• It does not mean all student athletes are getting cost-of-attendance stipends. In fact, it doesn’t even mean all football and men’s basketball student athletes are getting cost-of-attendance stipends. What the ruling said was that the NCAA cannot set a rule limiting stipends to anything less than cost-of-attendance for football and men’s basketball student athletes. If I were a betting woman, I’d say the NCAA sets the limit for stipends at cost of attendance and allows all student athletes to receive that stipend. Some schools will be able to afford to implement the stipend, some will not. There is no requirement in the ruling that schools must starting funding cost of attendance stipends, merely that the NCAA cannot legislate against it.
  • You’ve probably heard about the $5,000 tied to the trust fund idea. It does not mean every football and men’s basketball student athlete is automatically accruing $5,000 per year in a trust fund to access after graduation or exhaustion of eligibility. What the judge said was that the NCAA cannot prevent schools from offering at least $5,000 per year to football and men’s basketball student athletes (to be placed in a trust for disbursement upon graduation or exhaustion of eligibility). The NCAA will likely set the cap at the minimum $5,000/student athlete/year. Each individual school can then decide if they want to participate, but they are not required to do so. One school might decide on the $5,000 number, another might only be able to do $2,500, and yet another might decide they cannot afford to do anything. Whatever the schools choose, they must implement it equally across a recruiting class. You can’t offer higher-profile recruits more than other recruits. You can, however, change the amount with each new recruiting class.
  • Sadly, it does not mean the NCAA Football video game is coming back. The judge did not rule that football and men’s basketball players could pursue individual commercial sponsorship or endorsement deals. In other words, they can’t sign on their own with EA Sports or Nike or Gatorade or anyone else. The ruling simply forces the NCAA to allow schools to share some licensing revenue with student athletes under the two very limited circumstances explained above. Is still means schools will have to decide to license with EA Sports or other video game producers in order for the games to come back. Student athletes cannot join together and go license their name, image and likeness to create video games, at least not under this ruling.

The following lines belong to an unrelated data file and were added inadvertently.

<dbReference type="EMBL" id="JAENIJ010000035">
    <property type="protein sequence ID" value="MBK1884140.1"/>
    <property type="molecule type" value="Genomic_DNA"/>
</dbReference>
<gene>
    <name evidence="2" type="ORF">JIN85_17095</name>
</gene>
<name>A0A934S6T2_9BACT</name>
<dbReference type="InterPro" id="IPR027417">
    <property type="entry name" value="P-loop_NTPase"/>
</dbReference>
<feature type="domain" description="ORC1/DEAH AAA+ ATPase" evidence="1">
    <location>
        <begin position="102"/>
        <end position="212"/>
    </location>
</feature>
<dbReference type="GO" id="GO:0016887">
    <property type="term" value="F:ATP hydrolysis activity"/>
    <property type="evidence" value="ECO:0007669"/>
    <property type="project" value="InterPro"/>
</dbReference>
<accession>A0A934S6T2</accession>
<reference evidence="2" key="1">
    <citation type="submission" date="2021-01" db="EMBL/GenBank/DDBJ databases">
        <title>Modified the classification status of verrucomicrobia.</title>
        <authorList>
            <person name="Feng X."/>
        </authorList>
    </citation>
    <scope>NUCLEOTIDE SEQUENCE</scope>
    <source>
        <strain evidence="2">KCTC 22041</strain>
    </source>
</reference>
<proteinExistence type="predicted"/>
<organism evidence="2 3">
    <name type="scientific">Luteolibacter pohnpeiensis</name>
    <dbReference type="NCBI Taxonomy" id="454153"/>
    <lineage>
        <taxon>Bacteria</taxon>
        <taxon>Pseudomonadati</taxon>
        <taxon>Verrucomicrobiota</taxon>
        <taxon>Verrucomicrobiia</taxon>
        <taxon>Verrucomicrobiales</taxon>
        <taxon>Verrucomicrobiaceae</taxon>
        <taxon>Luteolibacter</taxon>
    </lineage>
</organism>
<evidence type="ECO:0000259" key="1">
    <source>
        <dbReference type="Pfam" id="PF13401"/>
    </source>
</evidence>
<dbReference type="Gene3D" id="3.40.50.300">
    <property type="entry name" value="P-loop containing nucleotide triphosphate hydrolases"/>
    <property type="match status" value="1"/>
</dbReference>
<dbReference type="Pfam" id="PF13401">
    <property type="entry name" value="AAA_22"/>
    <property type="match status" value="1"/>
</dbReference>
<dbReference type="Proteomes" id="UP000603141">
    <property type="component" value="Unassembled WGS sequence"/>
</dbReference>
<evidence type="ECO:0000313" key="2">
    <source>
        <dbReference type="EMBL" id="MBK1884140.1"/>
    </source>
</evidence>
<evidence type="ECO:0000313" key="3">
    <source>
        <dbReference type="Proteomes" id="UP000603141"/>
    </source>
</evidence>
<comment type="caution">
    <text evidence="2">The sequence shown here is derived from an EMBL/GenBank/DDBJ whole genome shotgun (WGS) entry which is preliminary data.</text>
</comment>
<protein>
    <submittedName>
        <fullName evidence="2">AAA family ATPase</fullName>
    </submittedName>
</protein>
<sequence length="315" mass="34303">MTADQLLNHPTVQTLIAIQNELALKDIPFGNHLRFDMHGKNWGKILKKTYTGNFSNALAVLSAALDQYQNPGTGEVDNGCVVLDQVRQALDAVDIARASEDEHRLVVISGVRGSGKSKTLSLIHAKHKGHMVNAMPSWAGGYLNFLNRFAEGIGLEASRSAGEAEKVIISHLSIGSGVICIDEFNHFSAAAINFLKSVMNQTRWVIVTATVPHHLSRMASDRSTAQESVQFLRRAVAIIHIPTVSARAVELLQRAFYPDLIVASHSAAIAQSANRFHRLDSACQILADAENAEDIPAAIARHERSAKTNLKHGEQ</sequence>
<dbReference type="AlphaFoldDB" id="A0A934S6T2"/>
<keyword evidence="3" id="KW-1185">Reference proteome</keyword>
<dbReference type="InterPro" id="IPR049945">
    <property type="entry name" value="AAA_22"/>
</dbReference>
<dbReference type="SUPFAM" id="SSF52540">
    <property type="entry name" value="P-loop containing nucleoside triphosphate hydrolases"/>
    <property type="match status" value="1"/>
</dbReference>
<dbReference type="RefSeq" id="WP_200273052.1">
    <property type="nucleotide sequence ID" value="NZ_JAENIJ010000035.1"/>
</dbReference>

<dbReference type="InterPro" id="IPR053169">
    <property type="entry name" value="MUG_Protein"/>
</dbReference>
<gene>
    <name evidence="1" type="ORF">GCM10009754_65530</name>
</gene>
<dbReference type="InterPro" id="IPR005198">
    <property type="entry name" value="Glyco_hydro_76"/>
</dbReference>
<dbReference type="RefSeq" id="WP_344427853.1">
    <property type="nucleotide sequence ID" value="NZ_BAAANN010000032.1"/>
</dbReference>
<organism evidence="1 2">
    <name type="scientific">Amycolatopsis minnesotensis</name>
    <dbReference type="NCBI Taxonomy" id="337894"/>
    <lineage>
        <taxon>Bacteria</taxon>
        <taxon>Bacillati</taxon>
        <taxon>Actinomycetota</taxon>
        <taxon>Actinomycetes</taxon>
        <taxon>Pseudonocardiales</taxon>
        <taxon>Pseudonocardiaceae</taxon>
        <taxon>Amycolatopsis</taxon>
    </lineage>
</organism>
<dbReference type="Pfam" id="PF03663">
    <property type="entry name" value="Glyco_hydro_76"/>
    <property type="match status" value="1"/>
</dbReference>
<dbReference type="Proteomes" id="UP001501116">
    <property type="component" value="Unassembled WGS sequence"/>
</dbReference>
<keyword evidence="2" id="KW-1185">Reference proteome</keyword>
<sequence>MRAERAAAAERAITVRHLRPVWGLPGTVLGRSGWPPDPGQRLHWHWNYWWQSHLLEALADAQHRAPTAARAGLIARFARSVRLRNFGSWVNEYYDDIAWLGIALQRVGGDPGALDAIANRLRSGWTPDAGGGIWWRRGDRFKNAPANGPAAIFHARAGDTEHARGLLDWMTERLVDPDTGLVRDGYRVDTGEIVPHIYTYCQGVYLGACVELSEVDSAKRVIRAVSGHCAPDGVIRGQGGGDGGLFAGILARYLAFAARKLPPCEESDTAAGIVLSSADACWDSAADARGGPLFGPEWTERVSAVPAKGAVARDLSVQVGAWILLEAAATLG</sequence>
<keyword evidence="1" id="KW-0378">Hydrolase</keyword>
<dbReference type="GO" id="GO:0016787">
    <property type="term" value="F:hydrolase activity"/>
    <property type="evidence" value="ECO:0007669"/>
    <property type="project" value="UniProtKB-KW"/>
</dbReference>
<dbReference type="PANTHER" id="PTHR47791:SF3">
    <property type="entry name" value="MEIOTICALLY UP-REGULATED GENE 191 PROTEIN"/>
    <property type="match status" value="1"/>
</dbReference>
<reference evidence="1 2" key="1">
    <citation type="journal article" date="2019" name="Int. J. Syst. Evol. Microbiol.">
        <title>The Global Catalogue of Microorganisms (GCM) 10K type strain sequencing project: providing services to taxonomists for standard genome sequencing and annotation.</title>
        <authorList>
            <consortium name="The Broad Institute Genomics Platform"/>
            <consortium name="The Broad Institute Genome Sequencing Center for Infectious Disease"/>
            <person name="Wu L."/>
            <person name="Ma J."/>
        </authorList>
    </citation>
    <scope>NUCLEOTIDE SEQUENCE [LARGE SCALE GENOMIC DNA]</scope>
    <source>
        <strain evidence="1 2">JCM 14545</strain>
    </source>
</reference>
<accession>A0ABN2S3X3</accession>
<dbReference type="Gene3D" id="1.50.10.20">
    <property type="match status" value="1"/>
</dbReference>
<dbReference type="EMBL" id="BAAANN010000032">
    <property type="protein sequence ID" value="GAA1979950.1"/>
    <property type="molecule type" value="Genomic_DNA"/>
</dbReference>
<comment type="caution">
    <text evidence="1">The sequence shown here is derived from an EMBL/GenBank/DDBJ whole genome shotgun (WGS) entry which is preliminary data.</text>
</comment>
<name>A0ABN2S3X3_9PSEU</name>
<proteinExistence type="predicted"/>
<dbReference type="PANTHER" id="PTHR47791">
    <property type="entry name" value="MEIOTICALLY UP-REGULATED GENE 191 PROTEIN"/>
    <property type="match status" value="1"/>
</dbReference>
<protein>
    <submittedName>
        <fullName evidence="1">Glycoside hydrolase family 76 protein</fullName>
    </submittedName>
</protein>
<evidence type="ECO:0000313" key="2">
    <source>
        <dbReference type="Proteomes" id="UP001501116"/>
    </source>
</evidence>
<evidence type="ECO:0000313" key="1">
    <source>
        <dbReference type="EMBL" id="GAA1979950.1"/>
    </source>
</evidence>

Saturday Millionaires CTA (1)

O'Bannon vs. Title IX

Are O’Bannon Ruling and Title IX at Odds?

O'Bannon vs. Title IXOne of the most complicated parts of the O’Bannon ruling against the NCAA stems from the fact that Judge Wilken did not have to take Title IX into account when she ordered stipends and trust funds for football and men’s basketball student athletes.

I am not a Title IX scholar or expert, but I did interview about a half dozen of them when I was writing Saturday Millionaires for the chapter on pay-for-play. One big misconception I’m seeing from fans on Twitter this morning is that Title IX only covers equal opportunities for female student athletes. That is not the entire story. Most of you are familiar with what we call the “three-prong test” for Title IX, which does focus on opportunities. However, the three-prong test is just one of three parts of a full Title IX analysis.

The issues I see with the O’Bannon ruling and Title IX come in the second part about athletically-related financial aid and in the third part (the laundry list) where publicity and recruitment are factors.

Would a court consider the new stipend and trust fund for football and men’s basketball players “athletically-related financial aid”? Does it matter that football and men’s basketball players are publicized in more high-profile ways than female student athletes? What about the fact that the new trust fund will be associated with recruitment? Those are questions that will have to be answered.

I want to give you some excerpts from Saturday Millionaires where I explained the three parts of Title IX analysis to highlight where the O’Bannon ruling might be at odds with Title IX. Continue reading

NCAA Loses O'Bannon

What the O’Bannon Ruling Means for the NCAA and College Sports

NCAA Loses O'BannonA federal judge ruled against the NCAA on Friday on the O’Bannon case, which deal with student athletes’ inability to be compensated for use of their names, images and likenesses.

Although the judge dealt the NCAA a blow, and certainly gave student athletes a landmark victory, her ruling was very narrowly tailored. I have a detailed breakdown of the case and the ruling on Outkick the Coverage on FoxSports.com.

Autonomy for Power 5

Unintended Consequences of New NCAA Governance

As expected, the NCAA Division I Board of Directors approved a new governance model today that will give the Power 5 autonomy (only altered from the last publicized model by allowing proposals to be introduced by just one conference in the Power 5 instead of three). What does it really mean for college football? Although I was in favor of this model due to the increased benefits it will allow some schools to offer student athletes, I’m not sure everything that flows from it will be positive.

Want a little dose of reality? Click here to read my piece on Outkick the Coverage.

The latest news and original analysis on the business of college sports…